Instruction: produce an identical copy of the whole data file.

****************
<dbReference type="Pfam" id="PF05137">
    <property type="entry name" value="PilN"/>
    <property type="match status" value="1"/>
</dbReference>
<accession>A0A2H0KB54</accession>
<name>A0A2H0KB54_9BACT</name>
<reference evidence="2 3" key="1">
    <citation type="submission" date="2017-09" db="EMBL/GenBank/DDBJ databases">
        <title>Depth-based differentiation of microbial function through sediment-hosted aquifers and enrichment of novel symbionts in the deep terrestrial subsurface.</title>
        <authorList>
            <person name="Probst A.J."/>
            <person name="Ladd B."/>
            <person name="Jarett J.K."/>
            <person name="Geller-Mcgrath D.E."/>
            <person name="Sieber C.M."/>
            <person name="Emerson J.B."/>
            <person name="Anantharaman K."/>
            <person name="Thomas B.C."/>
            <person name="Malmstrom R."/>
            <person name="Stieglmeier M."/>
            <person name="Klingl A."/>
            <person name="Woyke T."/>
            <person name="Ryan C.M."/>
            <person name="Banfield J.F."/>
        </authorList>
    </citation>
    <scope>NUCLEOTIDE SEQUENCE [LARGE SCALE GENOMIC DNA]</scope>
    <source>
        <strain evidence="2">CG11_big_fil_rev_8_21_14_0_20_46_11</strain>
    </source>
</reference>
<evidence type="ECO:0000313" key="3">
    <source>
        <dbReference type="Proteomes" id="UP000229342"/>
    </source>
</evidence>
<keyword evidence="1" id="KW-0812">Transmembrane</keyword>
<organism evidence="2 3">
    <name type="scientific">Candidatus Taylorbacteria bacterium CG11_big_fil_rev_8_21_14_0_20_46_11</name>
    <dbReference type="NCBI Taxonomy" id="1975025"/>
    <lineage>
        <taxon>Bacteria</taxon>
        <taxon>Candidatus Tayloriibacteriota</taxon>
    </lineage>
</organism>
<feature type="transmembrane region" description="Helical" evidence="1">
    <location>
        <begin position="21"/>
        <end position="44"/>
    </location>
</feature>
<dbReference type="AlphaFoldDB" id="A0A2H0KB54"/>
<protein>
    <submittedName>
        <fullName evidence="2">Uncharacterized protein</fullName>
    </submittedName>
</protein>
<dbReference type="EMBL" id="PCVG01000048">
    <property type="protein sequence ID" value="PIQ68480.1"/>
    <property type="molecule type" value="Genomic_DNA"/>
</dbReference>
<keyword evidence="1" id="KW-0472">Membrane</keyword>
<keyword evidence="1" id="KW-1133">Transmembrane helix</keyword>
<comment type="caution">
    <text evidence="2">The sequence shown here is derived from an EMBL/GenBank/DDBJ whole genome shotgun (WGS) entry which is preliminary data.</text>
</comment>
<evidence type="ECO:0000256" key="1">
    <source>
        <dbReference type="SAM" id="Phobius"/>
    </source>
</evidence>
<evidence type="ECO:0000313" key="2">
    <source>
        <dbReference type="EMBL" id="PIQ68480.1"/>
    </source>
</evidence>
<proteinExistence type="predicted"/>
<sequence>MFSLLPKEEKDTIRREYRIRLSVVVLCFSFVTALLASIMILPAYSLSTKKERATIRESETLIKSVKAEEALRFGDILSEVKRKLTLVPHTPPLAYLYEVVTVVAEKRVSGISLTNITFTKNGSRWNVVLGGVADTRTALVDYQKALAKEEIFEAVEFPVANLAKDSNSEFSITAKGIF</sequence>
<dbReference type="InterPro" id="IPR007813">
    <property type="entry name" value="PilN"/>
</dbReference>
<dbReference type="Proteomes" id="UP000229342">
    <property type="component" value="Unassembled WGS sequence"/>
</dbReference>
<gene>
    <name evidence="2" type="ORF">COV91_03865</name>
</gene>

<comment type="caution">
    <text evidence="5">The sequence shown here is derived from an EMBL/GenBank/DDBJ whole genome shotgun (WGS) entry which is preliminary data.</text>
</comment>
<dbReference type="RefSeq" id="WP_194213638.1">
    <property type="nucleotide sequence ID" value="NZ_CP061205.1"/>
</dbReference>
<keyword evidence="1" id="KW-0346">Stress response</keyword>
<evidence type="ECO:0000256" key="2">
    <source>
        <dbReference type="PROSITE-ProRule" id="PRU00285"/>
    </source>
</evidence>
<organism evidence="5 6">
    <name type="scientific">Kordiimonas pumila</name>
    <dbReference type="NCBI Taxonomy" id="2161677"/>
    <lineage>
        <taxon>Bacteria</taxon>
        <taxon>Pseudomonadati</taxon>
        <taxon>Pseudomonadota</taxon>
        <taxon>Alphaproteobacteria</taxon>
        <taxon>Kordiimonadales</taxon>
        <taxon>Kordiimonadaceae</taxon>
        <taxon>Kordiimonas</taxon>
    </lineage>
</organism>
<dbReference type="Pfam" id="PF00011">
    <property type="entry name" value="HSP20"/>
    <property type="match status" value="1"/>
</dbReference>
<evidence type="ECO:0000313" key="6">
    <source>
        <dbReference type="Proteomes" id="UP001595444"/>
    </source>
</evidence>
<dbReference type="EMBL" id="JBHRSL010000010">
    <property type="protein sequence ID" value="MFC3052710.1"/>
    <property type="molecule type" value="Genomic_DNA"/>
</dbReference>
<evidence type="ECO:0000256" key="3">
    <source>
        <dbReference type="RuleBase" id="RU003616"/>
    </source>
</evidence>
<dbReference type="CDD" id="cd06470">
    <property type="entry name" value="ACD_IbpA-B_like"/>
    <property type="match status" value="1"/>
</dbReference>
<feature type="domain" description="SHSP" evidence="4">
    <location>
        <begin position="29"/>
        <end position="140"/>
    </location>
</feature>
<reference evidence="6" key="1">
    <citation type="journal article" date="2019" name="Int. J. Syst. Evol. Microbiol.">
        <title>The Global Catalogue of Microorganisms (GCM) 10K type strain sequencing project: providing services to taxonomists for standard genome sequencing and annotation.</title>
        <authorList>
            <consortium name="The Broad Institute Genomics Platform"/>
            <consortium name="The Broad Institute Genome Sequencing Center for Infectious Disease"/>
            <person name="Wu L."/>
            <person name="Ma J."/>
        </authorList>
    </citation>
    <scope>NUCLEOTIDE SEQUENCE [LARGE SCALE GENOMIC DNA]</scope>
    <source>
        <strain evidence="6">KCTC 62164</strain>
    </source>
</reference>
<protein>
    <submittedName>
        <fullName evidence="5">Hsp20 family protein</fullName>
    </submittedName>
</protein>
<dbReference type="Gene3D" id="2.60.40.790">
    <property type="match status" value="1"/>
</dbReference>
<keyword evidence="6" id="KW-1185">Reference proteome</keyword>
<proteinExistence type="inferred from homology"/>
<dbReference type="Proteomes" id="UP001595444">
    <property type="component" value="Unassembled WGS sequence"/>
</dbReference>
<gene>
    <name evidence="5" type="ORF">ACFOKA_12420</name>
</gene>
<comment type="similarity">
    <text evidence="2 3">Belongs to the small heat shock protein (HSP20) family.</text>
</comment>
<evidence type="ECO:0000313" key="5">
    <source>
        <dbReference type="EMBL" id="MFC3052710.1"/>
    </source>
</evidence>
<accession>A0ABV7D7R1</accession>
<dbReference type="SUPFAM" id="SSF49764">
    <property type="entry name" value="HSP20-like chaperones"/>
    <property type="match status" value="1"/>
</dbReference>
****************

<dbReference type="Pfam" id="PF05137">
    <property type="entry name" value="PilN"/>
    <property type="match status" value="1"/>
</dbReference>
<accession>A0A2H0KB54</accession>
<name>A0A2H0KB54_9BACT</name>
<reference evidence="2 3" key="1">
    <citation type="submission" date="2017-09" db="EMBL/GenBank/DDBJ databases">
        <title>Depth-based differentiation of microbial function through sediment-hosted aquifers and enrichment of novel symbionts in the deep terrestrial subsurface.</title>
        <authorList>
            <person name="Probst A.J."/>
            <person name="Ladd B."/>
            <person name="Jarett J.K."/>
            <person name="Geller-Mcgrath D.E."/>
            <person name="Sieber C.M."/>
            <person name="Emerson J.B."/>
            <person name="Anantharaman K."/>
            <person name="Thomas B.C."/>
            <person name="Malmstrom R."/>
            <person name="Stieglmeier M."/>
            <person name="Klingl A."/>
            <person name="Woyke T."/>
            <person name="Ryan C.M."/>
            <person name="Banfield J.F."/>
        </authorList>
    </citation>
    <scope>NUCLEOTIDE SEQUENCE [LARGE SCALE GENOMIC DNA]</scope>
    <source>
        <strain evidence="2">CG11_big_fil_rev_8_21_14_0_20_46_11</strain>
    </source>
</reference>
<evidence type="ECO:0000313" key="3">
    <source>
        <dbReference type="Proteomes" id="UP000229342"/>
    </source>
</evidence>
<keyword evidence="1" id="KW-0812">Transmembrane</keyword>
<organism evidence="2 3">
    <name type="scientific">Candidatus Taylorbacteria bacterium CG11_big_fil_rev_8_21_14_0_20_46_11</name>
    <dbReference type="NCBI Taxonomy" id="1975025"/>
    <lineage>
        <taxon>Bacteria</taxon>
        <taxon>Candidatus Tayloriibacteriota</taxon>
    </lineage>
</organism>
<feature type="transmembrane region" description="Helical" evidence="1">
    <location>
        <begin position="21"/>
        <end position="44"/>
    </location>
</feature>
<dbReference type="AlphaFoldDB" id="A0A2H0KB54"/>
<protein>
    <submittedName>
        <fullName evidence="2">Uncharacterized protein</fullName>
    </submittedName>
</protein>
<dbReference type="EMBL" id="PCVG01000048">
    <property type="protein sequence ID" value="PIQ68480.1"/>
    <property type="molecule type" value="Genomic_DNA"/>
</dbReference>
<keyword evidence="1" id="KW-0472">Membrane</keyword>
<keyword evidence="1" id="KW-1133">Transmembrane helix</keyword>
<comment type="caution">
    <text evidence="2">The sequence shown here is derived from an EMBL/GenBank/DDBJ whole genome shotgun (WGS) entry which is preliminary data.</text>
</comment>
<evidence type="ECO:0000256" key="1">
    <source>
        <dbReference type="SAM" id="Phobius"/>
    </source>
</evidence>
<evidence type="ECO:0000313" key="2">
    <source>
        <dbReference type="EMBL" id="PIQ68480.1"/>
    </source>
</evidence>
<proteinExistence type="predicted"/>
<sequence>MFSLLPKEEKDTIRREYRIRLSVVVLCFSFVTALLASIMILPAYSLSTKKERATIRESETLIKSVKAEEALRFGDILSEVKRKLTLVPHTPPLAYLYEVVTVVAEKRVSGISLTNITFTKNGSRWNVVLGGVADTRTALVDYQKALAKEEIFEAVEFPVANLAKDSNSEFSITAKGIF</sequence>
<dbReference type="InterPro" id="IPR007813">
    <property type="entry name" value="PilN"/>
</dbReference>
<dbReference type="Proteomes" id="UP000229342">
    <property type="component" value="Unassembled WGS sequence"/>
</dbReference>
<gene>
    <name evidence="2" type="ORF">COV91_03865</name>
</gene>

<comment type="caution">
    <text evidence="5">The sequence shown here is derived from an EMBL/GenBank/DDBJ whole genome shotgun (WGS) entry which is preliminary data.</text>
</comment>
<dbReference type="RefSeq" id="WP_194213638.1">
    <property type="nucleotide sequence ID" value="NZ_CP061205.1"/>
</dbReference>
<keyword evidence="1" id="KW-0346">Stress response</keyword>
<evidence type="ECO:0000256" key="2">
    <source>
        <dbReference type="PROSITE-ProRule" id="PRU00285"/>
    </source>
</evidence>
<organism evidence="5 6">
    <name type="scientific">Kordiimonas pumila</name>
    <dbReference type="NCBI Taxonomy" id="2161677"/>
    <lineage>
        <taxon>Bacteria</taxon>
        <taxon>Pseudomonadati</taxon>
        <taxon>Pseudomonadota</taxon>
        <taxon>Alphaproteobacteria</taxon>
        <taxon>Kordiimonadales</taxon>
        <taxon>Kordiimonadaceae</taxon>
        <taxon>Kordiimonas</taxon>
    </lineage>
</organism>
<dbReference type="Pfam" id="PF00011">
    <property type="entry name" value="HSP20"/>
    <property type="match status" value="1"/>
</dbReference>
<evidence type="ECO:0000313" key="6">
    <source>
        <dbReference type="Proteomes" id="UP001595444"/>
    </source>
</evidence>
<dbReference type="EMBL" id="JBHRSL010000010">
    <property type="protein sequence ID" value="MFC3052710.1"/>
    <property type="molecule type" value="Genomic_DNA"/>
</dbReference>
<evidence type="ECO:0000256" key="3">
    <source>
        <dbReference type="RuleBase" id="RU003616"/>
    </source>
</evidence>
<dbReference type="CDD" id="cd06470">
    <property type="entry name" value="ACD_IbpA-B_like"/>
    <property type="match status" value="1"/>
</dbReference>
<feature type="domain" description="SHSP" evidence="4">
    <location>
        <begin position="29"/>
        <end position="140"/>
    </location>
</feature>
<reference evidence="6" key="1">
    <citation type="journal article" date="2019" name="Int. J. Syst. Evol. Microbiol.">
        <title>The Global Catalogue of Microorganisms (GCM) 10K type strain sequencing project: providing services to taxonomists for standard genome sequencing and annotation.</title>
        <authorList>
            <consortium name="The Broad Institute Genomics Platform"/>
            <consortium name="The Broad Institute Genome Sequencing Center for Infectious Disease"/>
            <person name="Wu L."/>
            <person name="Ma J."/>
        </authorList>
    </citation>
    <scope>NUCLEOTIDE SEQUENCE [LARGE SCALE GENOMIC DNA]</scope>
    <source>
        <strain evidence="6">KCTC 62164</strain>
    </source>
</reference>
<protein>
    <submittedName>
        <fullName evidence="5">Hsp20 family protein</fullName>
    </submittedName>
</protein>
<dbReference type="Gene3D" id="2.60.40.790">
    <property type="match status" value="1"/>
</dbReference>
<keyword evidence="6" id="KW-1185">Reference proteome</keyword>
<proteinExistence type="inferred from homology"/>
<dbReference type="Proteomes" id="UP001595444">
    <property type="component" value="Unassembled WGS sequence"/>
</dbReference>
<gene>
    <name evidence="5" type="ORF">ACFOKA_12420</name>
</gene>
<comment type="similarity">
    <text evidence="2 3">Belongs to the small heat shock protein (HSP20) family.</text>
</comment>
<evidence type="ECO:0000313" key="5">
    <source>
        <dbReference type="EMBL" id="MFC3052710.1"/>
    </source>
</evidence>
<accession>A0ABV7D7R1</accession>
<dbReference type="SUPFAM" id="SSF49764">
    <property type="entry name" value="HSP20-like chaperones"/>
    <property type="match status" value="1"/>
</dbReference>